Flags lowered and tributes paid on behalf of the people of the Highlands after death of Prince Philip

by Colin Campbell

TRIBUTES were paid and flags on government buildings across the Highlands were lowered to half mast yesterday following the death of Prince Philip.

The response was respectful but restrained. The Duke of Edinburgh, unlike some of the other leading royals, in particular the Queen, Prince Charles, and Princess Anne, has been an infrequent visitor to the Highlands over the decades.

However the impact of his death on many people, and in particular older people, would have made yesterday a sombre one for them.

News broadcasts cutting into normal coverage across all channels almost immediately began describing the death of the Duke of Edinburgh, who was a year short of his 100th birthday, as “the end of an era”.

That is partly true. But as long as the Queen remains as the beloved – by many – guiding spirit of the nation, the era has not ended yet.

The flag on the Highland Council building lowered yesterday to half mast.

But she is 95 years old. The effect on her of the death of her husband and soulmate of nearly 70 years can only be imagined.

And amid the genuine sadness over the death of Prince Philip there will be widespread sympathy and concern, particularly among older people, many of who will themselves have suffered such bereavement, for the Queen.

Highland Council convener Bill Lobban expressed his deepest sympathies to The Queen and the Royal Family.

He said: “On behalf of Highland Council and the people of the Highlands we join the nation in mourning for His Royal Highness The Duke of Edinburgh.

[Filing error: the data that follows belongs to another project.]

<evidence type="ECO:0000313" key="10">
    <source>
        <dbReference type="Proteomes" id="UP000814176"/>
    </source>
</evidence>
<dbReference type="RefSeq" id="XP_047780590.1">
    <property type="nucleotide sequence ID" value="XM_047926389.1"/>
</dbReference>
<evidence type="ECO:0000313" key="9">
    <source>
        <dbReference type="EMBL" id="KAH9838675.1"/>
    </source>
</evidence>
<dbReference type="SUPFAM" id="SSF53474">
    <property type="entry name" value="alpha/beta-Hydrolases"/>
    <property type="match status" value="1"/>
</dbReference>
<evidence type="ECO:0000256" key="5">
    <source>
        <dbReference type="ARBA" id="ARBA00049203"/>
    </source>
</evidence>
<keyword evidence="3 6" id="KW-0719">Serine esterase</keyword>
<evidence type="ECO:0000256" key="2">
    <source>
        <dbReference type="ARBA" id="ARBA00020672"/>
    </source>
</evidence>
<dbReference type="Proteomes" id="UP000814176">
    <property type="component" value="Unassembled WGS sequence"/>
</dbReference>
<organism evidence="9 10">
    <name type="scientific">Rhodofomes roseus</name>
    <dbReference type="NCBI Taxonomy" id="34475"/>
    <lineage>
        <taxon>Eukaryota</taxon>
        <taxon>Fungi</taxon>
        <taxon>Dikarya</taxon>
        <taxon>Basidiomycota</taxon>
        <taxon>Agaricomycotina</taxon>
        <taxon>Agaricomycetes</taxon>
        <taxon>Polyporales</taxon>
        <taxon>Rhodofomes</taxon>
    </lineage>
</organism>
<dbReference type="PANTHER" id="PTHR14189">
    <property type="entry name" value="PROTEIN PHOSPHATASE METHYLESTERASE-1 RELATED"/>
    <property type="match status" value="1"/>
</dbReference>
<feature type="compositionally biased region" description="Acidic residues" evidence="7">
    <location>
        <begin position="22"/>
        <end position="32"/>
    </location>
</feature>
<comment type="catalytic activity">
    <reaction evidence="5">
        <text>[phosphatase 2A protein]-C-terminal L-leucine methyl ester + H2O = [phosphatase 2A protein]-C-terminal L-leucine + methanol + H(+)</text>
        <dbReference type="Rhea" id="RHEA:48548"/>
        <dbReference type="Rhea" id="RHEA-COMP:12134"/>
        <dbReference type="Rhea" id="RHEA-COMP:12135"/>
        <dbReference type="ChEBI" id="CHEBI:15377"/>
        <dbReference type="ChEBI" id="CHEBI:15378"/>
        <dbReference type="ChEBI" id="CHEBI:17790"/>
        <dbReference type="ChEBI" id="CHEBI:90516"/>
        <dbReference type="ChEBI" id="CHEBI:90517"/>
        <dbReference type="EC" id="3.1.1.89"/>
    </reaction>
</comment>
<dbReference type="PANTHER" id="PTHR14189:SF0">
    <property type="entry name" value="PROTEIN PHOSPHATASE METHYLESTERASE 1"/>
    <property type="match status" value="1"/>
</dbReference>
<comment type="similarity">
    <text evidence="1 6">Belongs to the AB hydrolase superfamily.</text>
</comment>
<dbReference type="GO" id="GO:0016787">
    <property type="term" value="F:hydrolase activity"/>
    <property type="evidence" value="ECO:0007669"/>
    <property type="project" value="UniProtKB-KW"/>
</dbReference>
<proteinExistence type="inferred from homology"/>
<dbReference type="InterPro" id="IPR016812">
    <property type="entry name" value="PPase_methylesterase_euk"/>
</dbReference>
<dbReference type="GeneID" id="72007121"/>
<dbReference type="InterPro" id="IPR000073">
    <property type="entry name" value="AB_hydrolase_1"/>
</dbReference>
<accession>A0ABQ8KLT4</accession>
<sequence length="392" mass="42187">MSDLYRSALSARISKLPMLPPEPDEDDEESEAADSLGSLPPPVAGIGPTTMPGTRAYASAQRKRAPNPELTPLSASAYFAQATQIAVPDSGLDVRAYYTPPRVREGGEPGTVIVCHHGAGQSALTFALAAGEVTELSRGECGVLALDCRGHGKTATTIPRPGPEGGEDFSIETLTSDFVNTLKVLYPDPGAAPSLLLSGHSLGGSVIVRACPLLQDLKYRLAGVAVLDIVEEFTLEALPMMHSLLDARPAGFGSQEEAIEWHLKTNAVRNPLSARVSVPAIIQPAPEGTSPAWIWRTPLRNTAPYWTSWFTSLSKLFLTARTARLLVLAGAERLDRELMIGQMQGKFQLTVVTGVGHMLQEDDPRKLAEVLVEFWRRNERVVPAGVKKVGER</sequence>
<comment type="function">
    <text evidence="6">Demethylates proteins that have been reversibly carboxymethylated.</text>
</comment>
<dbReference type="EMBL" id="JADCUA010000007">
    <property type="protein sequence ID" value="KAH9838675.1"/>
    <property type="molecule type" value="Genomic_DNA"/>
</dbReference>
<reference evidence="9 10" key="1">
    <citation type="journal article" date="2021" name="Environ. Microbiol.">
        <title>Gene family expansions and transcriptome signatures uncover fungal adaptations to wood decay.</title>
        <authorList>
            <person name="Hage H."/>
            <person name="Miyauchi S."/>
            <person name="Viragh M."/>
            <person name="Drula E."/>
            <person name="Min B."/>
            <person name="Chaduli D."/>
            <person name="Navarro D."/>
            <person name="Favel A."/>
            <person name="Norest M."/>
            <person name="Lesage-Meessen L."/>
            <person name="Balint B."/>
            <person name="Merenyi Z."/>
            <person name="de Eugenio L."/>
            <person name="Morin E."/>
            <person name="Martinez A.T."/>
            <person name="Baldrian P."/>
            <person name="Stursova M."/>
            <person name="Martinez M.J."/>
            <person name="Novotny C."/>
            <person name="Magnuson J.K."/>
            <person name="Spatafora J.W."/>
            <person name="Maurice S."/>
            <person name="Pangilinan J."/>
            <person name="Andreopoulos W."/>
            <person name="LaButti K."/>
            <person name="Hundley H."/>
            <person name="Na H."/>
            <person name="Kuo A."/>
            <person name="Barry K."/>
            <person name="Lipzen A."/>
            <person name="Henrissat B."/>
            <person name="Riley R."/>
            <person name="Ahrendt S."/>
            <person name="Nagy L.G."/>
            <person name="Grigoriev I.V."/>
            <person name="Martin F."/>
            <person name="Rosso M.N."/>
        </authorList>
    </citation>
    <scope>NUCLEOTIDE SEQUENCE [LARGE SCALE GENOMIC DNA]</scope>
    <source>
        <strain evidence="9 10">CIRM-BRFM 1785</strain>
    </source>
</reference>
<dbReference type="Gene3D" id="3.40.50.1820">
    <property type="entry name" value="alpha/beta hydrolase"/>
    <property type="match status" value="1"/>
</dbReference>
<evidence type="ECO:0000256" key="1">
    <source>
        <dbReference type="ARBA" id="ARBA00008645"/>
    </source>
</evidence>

“We extend our heartfelt sympathies to all members of the Royal Family and honour his long service and duty to our country and Queen.”

At Highland Council buildings where flags are flown, all flags were lowered to half-mast until 6pm on the day of the funeral of the Duke of Edinburgh.

Councillor Lobban has written to the Queen to offer sincere condolences.

An e-book of condolence will be available on The Royal website and Highland Council will also be making available an e-book of condolence on the council’s website.

A council spokesperson said more details will follow on how people can leave their own tributes.

Inverness Provost Helen Carmichael on her Facebook page displayed photographs and news stories of the Prince’s death.

Council Conservative group leader Andrew Jarvie displayed photographs of the Queen and Prince Philip and the words: “A remarkable partnership. A remarkable man. A remarkable life. Prince Philip rest in peace.”

On the Inverness Courier Facebook page, where there was a significant amount of grumbling from SNP supporters over the interruption to election campaigning, contributor Matt Davies said: “The Duke of Edinburgh was a man who dedicated his life to public service, a war hero and a conservationist, before it was fashionable, who did more to save the planet than any of us. Like all of us he had his flaws. But forget all that for a moment. He was a husband, father, grandfather & great grandfather.”

 

 

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